Husband of SIA cabin crew member tests positive for COVID-19, did not report developing symptoms during quarantine

Husband of SIA cabin crew member tests positive for COVID-19, did not report developing symptoms during quarantine

National Centre for Infections Diseases (NCID) Singapore
An ambulance enters the National Centre for Infectious Diseases (NCID) in Singapore on Apr 3, 2020. (Photo: AFP/Roslan Rahman)

SINGAPORE: Singapore's sole community COVID-19 case on Monday (Feb 22) did not report symptoms that he developed while in quarantine, despite being identified as a close contact of an earlier case.

The 43-year-old Singaporean man, known as Case 60389, is the husband of a Singapore Airlines (SIA) cabin crew member whose COVID-19 infection was confirmed on Feb 9 after she was on a turnaround flight to the United Arab Emirates.

READ: SIA cabin crew member might have been infected on flight, 4 passengers also tested positive for COVID-19: MOH

He works as an event planner but has not been at work since Feb 1, said the Ministry of Health (MOH).

The man was placed in quarantine on Feb 9, and his swab taken that day tested negative for COVID-19, said the ministry.

He developed "anosmia", or loss of smell, on Feb 15 during quarantine but did not report his symptom, said MOH.

"On Feb 20, he developed a fever and self-medicated, again without informing MOH of his symptoms," said the ministry.

The next day, the man was tested for COVID-19 as part of MOH's protocol to test individuals in quarantine. His test came back positive and he was taken to the National Centre for Infectious Diseases.

His serological test result has come back negative, indicating that this is likely a current infection, said MOH.

The man's wife had tested preliminarily positive for the B117 strain of the coronavirus - the more contagious strain first detected in the United Kingdom - and was pending further confirmatory tests when her infection was reported by MOH on Feb 9.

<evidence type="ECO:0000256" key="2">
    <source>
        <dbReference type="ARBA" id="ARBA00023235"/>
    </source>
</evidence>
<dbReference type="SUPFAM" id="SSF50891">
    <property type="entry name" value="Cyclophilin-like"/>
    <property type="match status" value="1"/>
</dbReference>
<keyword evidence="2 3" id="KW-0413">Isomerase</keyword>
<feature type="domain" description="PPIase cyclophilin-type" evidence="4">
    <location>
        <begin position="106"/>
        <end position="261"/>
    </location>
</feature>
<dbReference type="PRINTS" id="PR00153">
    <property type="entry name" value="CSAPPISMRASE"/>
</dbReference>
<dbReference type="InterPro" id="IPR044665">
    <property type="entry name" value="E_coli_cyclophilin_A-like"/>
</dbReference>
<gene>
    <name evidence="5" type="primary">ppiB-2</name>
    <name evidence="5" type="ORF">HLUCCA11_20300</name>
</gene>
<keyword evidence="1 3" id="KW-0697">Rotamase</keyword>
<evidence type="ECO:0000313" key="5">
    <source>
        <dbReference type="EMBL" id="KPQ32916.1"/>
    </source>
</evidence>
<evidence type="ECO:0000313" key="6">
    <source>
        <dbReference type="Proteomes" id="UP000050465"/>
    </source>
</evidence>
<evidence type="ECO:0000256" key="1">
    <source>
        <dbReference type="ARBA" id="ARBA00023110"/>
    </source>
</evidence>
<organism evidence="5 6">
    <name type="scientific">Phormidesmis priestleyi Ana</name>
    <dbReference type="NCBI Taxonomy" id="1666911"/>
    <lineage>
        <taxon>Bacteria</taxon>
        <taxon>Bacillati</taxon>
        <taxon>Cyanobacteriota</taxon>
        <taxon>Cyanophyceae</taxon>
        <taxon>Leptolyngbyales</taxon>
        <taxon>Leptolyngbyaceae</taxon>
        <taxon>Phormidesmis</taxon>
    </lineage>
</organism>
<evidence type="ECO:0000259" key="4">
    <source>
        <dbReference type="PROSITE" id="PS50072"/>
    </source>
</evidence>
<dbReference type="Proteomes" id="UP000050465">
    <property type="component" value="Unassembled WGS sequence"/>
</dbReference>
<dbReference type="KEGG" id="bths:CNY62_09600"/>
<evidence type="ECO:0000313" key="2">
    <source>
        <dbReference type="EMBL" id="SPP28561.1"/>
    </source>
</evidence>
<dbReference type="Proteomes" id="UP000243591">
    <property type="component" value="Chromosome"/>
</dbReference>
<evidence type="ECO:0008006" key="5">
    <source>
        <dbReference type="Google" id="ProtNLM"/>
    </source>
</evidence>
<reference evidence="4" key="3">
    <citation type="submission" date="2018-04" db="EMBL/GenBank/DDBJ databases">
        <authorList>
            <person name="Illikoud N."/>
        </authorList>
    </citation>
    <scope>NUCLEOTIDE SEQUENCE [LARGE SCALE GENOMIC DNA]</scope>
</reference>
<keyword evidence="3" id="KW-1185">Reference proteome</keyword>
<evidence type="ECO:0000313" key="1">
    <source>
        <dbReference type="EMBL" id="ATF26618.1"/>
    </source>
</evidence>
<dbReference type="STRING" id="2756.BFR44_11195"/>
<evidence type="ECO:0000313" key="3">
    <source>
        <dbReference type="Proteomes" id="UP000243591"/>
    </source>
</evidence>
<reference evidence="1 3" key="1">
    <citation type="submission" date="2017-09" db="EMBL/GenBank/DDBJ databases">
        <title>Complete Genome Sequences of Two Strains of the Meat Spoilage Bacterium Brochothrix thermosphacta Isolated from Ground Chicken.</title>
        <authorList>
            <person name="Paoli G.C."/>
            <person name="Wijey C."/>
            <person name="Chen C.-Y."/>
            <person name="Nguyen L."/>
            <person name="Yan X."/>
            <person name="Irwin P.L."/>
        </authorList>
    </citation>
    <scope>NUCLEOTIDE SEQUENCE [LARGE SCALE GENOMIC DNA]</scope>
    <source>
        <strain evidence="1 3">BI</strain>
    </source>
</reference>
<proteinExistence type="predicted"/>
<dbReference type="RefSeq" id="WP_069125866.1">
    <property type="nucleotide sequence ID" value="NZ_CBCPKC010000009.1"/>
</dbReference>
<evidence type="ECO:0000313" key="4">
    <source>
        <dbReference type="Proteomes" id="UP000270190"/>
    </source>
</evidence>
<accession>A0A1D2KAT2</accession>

On Monday, the ministry said that the man has been tested for the B117 strain, and that the result is pending.

"Individuals on quarantine or stay-home notice are required to declare any symptoms promptly, and to report their health status to MOH every day. They are provided with a list of COVID-19 symptoms to look out for, as well as reporting instructions, at the start of their isolation period," said the Health Ministry. 

"We remind these individuals to be socially responsible and to report their symptoms promptly, even if these are early/mild."


The man's wife, known as Case 60102, might have been infected on board a turnaround flight to the UAE, said MOH on Feb 9, when she tested positive for COVID-19.

Four passengers who were on the same flight had also tested preliminarily positive for the B117 strain.

The 41-year-old SIA cabin crew member left Singapore on a turnaround flight to the UAE on Jan 30 and returned on Jan 31 without disembarking from the aircraft, according to MOH.

The woman did not interact with any infected passengers on the flight, but may have come into close contact with cleaners who came on board the aircraft during the turnaround in Dubai, the Civil Aviation Authority of Singapore (CAAS) told CNA on Feb 12.

READ: SIA crew member infected with COVID-19 did not interact with passengers; possible 'close contact' with cleaners in Dubai: CAAS

As with all crew members of Singapore carriers, the woman was not required to be put on stay-home notice upon arrival in Singapore, said CAAS.

The authority said it works with MOH to put in place stringent policies to protect air crew members and minimise their risk of exposure to COVID-19 during their duty on board aircraft.

These measures include minimising interaction between crew members and passengers, and wearing personal protective equipment at all times.

On Feb 2, Case 60102 received her first dose of the Pfizer-BioNTech COVID-19 vaccine.

MOH said that she could not have been infected due to the vaccination as the vaccine does not contain live virus.

"It is possible for one to be infected just before or just after vaccination as it typically takes a few weeks for an individual to build up immunity after completing vaccination," said MOH.

On Feb 4, the woman developed anosmia but did not seek medical attention. On Feb 7, she was tested for COVID-19 as part of CAAS' requirement for air crew to be tested following their return from overseas.

Her pooled test result came back positive for COVID-19 the next day and she was taken to the National Centre for Infectious Diseases for an individual swab and isolated.

She was confirmed positive for COVID-19 on Feb 9. Her serology test result also came back negative.

Singapore reported a total of 10 new COVID-19 infections on Monday, bringing the nation's tally to 59,879 cases.

BOOKMARK THIS: Our comprehensive coverage of the coronavirus outbreak and its developments

Download our app or subscribe to our Telegram channel for the latest updates on the coronavirus outbreak:

Source: CNA/dv